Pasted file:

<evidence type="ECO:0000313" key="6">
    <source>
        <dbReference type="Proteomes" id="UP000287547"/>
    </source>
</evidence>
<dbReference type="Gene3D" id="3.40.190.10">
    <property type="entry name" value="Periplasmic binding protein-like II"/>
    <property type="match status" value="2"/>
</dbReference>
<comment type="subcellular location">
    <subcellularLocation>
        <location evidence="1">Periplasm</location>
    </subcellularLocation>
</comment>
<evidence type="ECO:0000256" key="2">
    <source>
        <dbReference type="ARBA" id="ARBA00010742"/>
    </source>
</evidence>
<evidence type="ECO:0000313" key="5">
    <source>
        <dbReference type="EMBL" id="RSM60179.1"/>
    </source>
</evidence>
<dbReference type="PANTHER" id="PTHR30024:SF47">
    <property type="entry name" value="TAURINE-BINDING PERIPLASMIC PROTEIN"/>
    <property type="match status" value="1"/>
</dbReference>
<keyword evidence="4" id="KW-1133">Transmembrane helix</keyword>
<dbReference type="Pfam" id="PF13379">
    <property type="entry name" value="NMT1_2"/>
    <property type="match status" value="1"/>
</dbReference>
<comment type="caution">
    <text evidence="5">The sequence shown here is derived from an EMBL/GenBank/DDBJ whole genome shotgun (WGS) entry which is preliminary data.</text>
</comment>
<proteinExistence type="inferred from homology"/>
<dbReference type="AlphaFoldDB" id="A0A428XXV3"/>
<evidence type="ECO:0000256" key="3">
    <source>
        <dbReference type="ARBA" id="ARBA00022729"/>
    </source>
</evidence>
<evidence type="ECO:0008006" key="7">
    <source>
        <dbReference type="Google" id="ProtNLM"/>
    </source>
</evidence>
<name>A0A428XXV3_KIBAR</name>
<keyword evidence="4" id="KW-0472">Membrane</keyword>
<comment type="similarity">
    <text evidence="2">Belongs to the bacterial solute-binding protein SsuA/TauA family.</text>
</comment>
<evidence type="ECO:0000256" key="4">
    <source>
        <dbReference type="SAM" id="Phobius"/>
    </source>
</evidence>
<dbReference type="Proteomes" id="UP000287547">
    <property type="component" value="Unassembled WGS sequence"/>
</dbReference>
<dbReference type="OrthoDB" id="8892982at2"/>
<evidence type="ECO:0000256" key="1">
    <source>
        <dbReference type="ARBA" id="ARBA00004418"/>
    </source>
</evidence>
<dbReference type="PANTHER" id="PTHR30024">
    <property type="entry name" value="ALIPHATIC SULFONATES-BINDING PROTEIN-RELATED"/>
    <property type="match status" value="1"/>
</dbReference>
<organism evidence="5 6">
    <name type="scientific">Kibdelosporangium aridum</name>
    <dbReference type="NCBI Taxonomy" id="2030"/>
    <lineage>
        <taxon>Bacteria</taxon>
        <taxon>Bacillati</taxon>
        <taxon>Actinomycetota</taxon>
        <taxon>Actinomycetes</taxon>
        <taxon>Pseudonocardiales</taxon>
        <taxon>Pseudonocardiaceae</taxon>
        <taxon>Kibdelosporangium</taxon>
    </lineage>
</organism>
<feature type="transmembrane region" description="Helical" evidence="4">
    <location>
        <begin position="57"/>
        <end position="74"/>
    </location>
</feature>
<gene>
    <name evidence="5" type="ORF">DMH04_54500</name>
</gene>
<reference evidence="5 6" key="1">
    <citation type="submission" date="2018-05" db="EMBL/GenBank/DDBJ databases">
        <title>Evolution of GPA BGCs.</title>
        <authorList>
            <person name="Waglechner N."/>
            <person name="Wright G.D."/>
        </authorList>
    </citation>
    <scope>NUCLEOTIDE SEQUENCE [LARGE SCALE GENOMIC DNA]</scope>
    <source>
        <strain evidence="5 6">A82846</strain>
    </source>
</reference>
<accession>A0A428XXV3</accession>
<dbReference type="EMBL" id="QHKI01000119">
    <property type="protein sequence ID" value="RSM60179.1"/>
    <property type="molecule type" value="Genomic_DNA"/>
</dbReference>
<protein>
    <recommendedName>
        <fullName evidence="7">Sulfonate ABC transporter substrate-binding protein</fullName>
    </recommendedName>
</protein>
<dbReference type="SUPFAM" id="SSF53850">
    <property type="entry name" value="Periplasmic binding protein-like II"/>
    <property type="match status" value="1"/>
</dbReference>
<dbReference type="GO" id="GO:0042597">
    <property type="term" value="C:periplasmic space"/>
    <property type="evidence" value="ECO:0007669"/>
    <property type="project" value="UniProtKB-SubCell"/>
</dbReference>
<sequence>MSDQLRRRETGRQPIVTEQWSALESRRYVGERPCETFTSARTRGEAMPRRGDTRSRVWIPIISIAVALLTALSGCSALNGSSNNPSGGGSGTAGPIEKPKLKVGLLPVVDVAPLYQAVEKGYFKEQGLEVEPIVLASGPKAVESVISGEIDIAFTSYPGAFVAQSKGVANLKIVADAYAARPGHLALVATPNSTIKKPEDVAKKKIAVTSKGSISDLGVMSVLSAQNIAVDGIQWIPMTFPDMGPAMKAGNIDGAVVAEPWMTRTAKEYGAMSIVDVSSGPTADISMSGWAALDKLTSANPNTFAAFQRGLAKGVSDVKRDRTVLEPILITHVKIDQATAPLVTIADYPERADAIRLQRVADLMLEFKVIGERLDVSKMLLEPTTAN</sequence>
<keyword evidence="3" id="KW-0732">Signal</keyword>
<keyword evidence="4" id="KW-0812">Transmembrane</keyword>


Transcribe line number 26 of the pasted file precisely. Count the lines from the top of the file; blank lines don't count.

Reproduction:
    <property type="entry name" value="TAURINE-BINDING PERIPLASMIC PROTEIN"/>